Saturday, 9 July 2011

More filled with the Body Politic

I don't have time to start writing again, but I'm taking it anyway.

I wrote in my last post that times were tough. They are no longer - for most of us, anyway - yet the crisis has moved the goalposts of what is right and what is wrong: the moral dilemma of how to live, how to work and what exactly defines success has been resuscitated, despite the DNR order that the conformist 90s and early 00s signed for it. The "way things are" has been put into question (for those of you, who don't think it has: it needs to be).

Social order is a slave to art, as much as it is slave to politics and slave to philosophy - and an utter bitch to the historical experience of a society. Just recently, our collective memory has been enriched by the experience of an economic crisis, which now begs the question, whether we misunderstood what mankind is supposed to do on this planet. Strangely, the majority of us just seems hellbent to ignore this question altogether.

I moved back to the continent, back to Luxembourg, because there was no discourse in the UK addressing that question. It just didn't happen in Britain. My interpretation of why that was, is that the conduit between the different subcultures within this marvellously liberal society was broken. It still is.
It seemed that - while we were allowed to have our diverging opinions in a pluralistic society - we weren't arguing them anymore. Hell, we weren't asked to argue them anymore!!!
We preferred to think of ourselves as pop idols and strictly dancers... yet we stopped talking between ourselves.

That is why I left. That is why we left.

A year ago, we returned to Luxembourg. Having been parachuted into a place that has transmogrified, since we left it some 6 years ago, we've been rediscovering it ever since. What used to be a somnambulant, homogenic and deeply conservative society, is now metamorphosing into something new. The drivers behind this change are not rocking the foundations of the conservative money-making elite (nobody wants to rock this boat: the old hacker credo: never touch a working system, is at the very roots of the Luxembourgish consenus model - and who would want to go through all this trouble, after we just exalted ourselves so much, trying to shake the spectre of material demise during the banking crisis?).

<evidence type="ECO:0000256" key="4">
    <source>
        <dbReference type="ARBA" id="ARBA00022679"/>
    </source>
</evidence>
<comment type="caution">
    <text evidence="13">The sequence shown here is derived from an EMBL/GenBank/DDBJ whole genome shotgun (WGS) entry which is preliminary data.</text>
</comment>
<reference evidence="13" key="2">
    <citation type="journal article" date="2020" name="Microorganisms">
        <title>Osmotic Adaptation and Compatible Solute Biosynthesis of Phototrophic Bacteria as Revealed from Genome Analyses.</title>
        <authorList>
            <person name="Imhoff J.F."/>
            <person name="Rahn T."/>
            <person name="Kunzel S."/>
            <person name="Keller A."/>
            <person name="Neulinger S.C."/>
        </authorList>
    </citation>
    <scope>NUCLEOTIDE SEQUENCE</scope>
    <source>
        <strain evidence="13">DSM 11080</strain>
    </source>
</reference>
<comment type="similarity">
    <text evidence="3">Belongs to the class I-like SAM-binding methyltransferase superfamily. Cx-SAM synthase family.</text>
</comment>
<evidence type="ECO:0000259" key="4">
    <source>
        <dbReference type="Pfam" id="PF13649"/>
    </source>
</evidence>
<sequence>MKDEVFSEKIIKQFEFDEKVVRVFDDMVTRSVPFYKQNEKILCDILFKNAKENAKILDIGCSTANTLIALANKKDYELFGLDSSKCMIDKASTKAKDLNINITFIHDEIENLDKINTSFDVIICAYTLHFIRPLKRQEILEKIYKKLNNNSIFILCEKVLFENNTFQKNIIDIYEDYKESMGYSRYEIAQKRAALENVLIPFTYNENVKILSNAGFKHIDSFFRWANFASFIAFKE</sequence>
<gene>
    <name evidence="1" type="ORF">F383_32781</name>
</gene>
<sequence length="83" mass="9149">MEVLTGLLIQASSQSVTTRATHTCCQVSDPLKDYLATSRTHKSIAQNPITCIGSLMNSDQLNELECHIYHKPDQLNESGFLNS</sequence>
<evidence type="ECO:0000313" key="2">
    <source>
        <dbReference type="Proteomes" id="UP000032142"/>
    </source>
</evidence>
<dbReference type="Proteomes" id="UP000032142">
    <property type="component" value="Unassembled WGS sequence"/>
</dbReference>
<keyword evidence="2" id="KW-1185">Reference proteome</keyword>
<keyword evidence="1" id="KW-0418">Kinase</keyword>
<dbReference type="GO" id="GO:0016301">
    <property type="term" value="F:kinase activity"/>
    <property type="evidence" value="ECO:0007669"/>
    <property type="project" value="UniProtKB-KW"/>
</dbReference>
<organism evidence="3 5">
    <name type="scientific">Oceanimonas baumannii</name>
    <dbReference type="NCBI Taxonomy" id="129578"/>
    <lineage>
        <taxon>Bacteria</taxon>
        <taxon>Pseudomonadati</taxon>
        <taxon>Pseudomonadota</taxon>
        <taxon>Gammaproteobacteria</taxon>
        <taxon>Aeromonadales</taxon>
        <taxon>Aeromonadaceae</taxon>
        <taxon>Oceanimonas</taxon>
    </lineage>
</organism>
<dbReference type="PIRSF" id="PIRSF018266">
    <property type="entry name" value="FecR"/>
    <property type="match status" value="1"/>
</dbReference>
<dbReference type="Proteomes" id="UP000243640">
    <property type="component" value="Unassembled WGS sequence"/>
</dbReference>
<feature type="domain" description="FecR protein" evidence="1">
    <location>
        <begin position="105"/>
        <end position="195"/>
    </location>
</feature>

However, WE ARE TALKING with those, who insist to ask society this all-important question: how should we live, if we want to sustain the current state of things? How should we grow? How much should we work on things that fascinate us, instead of working on those that maximise our financial gain?

Admittedly, while we crowdsource this question, the majority of the populace remains gobsmacked by the discourse - but an ever-growing number of people recognises that the question has merit.

The signs are visible and they constitute the seed of a new current in the Politics of the place (the political discourse, as opposed to the stinking, rotting carcass of the zombie that polity has become). We've been racking our heads about what, besides the systemic shock and resulting doubt after the crisis, drives this change.

What we know is:

- this country can literally afford concurrent cultural evolution: the crisis hasn't killed our hope for a positive future, because it hasn't impacted our wealth as much, as elsewhere. We are not impoverished and scared to death to lose our jobs, house or social status, as people in France, Belgium or the UK are. We are therefore not slave to the corporate hand that feeds us. We are increasingly well-educated, welcome people of all cultures and languages - of which we speak three or more - and look to discover aspects of life beyond the mainstream of the 9 to 5.

- the nascent art scene of Luxembourg has broken free of its kitchy, baroque neo-romantic past and is expanding its reach. The implantation of the Luxembourg Museum of Modern Art (MUDAM - Musée d'Art Moderne) has slowly superimposed a novel layer of sophistication on Luxembourg. Art is the avant-garde of social change. MUDAM is the nucleus for it.

- we are the digital natives: we have the ability/money to buy the portable tech (as in: gadgets) that allows us to be online on the go and network across all the languages and cultures we speak. This is no longer the digital hinterland it once was: we can connect to Your social network - and we're not afraid to show our iPads in public for fear some chavs might steal them (they're going to be much more interested in carjacking the Beemer of the bank director next door).

- we are a fusion of the old and the new. We are accepted in our habitat not as foes, but as citizens of Luxembourg, who parallel-shift out of post-crisis austerity. We are the pupils of contrausterity, but we love this country and respect its past.

Don't try to take away this freedom. It'll be the end of you.